Three challenges (and three replies) to the ethics of belief

Synthese 168 (2):249 - 271 (2009)
In this paper I look at three challenges to the very possibility of an ethics of belief and then show how they can be met. The first challenge, from Thomas Kelly, says that epistemic rationality is not (merely) a form of instrumental rationality. If this claim is true, then it will be difficult to develop an ethics of belief that does not run afoul of naturalism. The second challenge is the Non-Voluntarism Argument, which holds that because we cannot believe at will and because ought implies can, there can be no ethics of belief. The third challenge comes from Richard Feldman, who claims that there is no such thing as ought all-things-considered. He says, for example, that moral oughts can be weighed against other moral oughts and that epistemic oughts can be compared to each other, but that there is no way to weigh moral oughts against epistemic oughts. If this is true, then norms about what one ought to believe are not nearly as important as one might have hoped or as philosophers have traditionally thought. In answering these three challenges, I try to show how and why the project of developing epistemic norms might be a promising avenue of research, despite claims to the contrary.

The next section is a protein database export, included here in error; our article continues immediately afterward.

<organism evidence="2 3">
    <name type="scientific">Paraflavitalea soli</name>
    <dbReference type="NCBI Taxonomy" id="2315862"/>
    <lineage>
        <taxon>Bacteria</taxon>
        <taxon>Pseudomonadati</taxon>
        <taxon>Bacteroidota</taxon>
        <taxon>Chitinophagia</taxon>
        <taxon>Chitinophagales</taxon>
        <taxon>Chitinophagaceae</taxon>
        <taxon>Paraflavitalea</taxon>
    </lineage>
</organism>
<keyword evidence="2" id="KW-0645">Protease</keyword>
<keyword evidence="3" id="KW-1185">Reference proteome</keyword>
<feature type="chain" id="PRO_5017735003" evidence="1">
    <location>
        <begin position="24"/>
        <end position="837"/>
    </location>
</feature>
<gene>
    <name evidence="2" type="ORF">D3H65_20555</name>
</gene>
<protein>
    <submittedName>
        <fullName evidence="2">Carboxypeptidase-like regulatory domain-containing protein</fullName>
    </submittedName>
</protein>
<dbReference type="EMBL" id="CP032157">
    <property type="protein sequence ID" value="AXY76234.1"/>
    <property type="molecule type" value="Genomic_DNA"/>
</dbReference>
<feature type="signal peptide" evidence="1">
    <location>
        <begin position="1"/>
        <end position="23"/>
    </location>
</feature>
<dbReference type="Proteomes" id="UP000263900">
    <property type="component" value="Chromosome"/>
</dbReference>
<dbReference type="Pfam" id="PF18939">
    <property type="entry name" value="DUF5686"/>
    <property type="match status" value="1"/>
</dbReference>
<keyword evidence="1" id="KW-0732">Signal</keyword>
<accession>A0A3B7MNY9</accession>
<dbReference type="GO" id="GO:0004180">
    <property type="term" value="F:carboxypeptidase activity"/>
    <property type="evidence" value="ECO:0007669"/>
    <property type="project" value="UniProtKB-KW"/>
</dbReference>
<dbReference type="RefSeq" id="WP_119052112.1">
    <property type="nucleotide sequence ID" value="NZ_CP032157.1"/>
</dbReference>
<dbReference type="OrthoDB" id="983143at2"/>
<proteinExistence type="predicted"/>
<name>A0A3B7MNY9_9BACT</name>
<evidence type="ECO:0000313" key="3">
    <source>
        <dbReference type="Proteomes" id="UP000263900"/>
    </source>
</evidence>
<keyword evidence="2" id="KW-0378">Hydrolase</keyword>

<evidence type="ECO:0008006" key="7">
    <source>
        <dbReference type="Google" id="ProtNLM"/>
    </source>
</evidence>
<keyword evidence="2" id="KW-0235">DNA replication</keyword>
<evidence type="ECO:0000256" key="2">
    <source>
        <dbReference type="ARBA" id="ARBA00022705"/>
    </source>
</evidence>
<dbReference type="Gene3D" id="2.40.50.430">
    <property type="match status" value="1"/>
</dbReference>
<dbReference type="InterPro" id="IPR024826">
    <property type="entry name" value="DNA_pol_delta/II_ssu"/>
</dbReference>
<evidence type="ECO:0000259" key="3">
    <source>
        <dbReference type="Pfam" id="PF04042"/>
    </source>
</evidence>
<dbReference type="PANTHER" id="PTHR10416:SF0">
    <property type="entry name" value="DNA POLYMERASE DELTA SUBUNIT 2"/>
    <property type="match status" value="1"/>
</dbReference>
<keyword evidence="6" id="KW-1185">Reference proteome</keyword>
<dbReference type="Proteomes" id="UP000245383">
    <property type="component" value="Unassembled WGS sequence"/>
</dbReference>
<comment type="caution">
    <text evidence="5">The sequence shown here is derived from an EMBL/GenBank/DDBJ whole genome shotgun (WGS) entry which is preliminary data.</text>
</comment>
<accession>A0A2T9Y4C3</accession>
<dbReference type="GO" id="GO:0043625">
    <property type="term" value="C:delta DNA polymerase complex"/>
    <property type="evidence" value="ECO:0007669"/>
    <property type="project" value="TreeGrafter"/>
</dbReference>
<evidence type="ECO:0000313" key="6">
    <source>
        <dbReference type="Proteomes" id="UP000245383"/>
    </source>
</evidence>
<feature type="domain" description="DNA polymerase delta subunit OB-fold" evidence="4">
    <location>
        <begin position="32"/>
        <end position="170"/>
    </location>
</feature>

Keywords Ethics of belief  Rationality  Epistemology  Voluntarism  Value  Normativity
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DOI 10.1007/s11229-008-9394-7
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References found in this work BETA
The Nature of Rationality.Robert Nozick - 1993 - Princeton University Press.
Epistemic Rationality as Instrumental Rationality: A Critique.Thomas Kelly - 2003 - Philosophy and Phenomenological Research 66 (3):612–640.
The Naturalists Return.Philip Kitcher - 1992 - Philosophical Review 101 (1):53-114.
The Ethics of Belief.Richard Feldman - 2000 - Philosophy and Phenomenological Research 60 (3):667-695.
Doxastic Compatibilism and the Ethics of Belief.Sharon Ryan - 2003 - Philosophical Studies 114 (1-2):47-79.

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Citations of this work BETA
No Exception for Belief.Susanna Rinard - 2017 - Philosophy and Phenomenological Research 94 (1):121-143.
Epistemic Ought is a Commensurable Ought.Anthony Robert Booth - 2014 - European Journal of Philosophy 22 (4):529-539.
What Can We Learn From Buridan's Ass?Ruth Weintraub - 2012 - Canadian Journal of Philosophy 42 (3):281-301.

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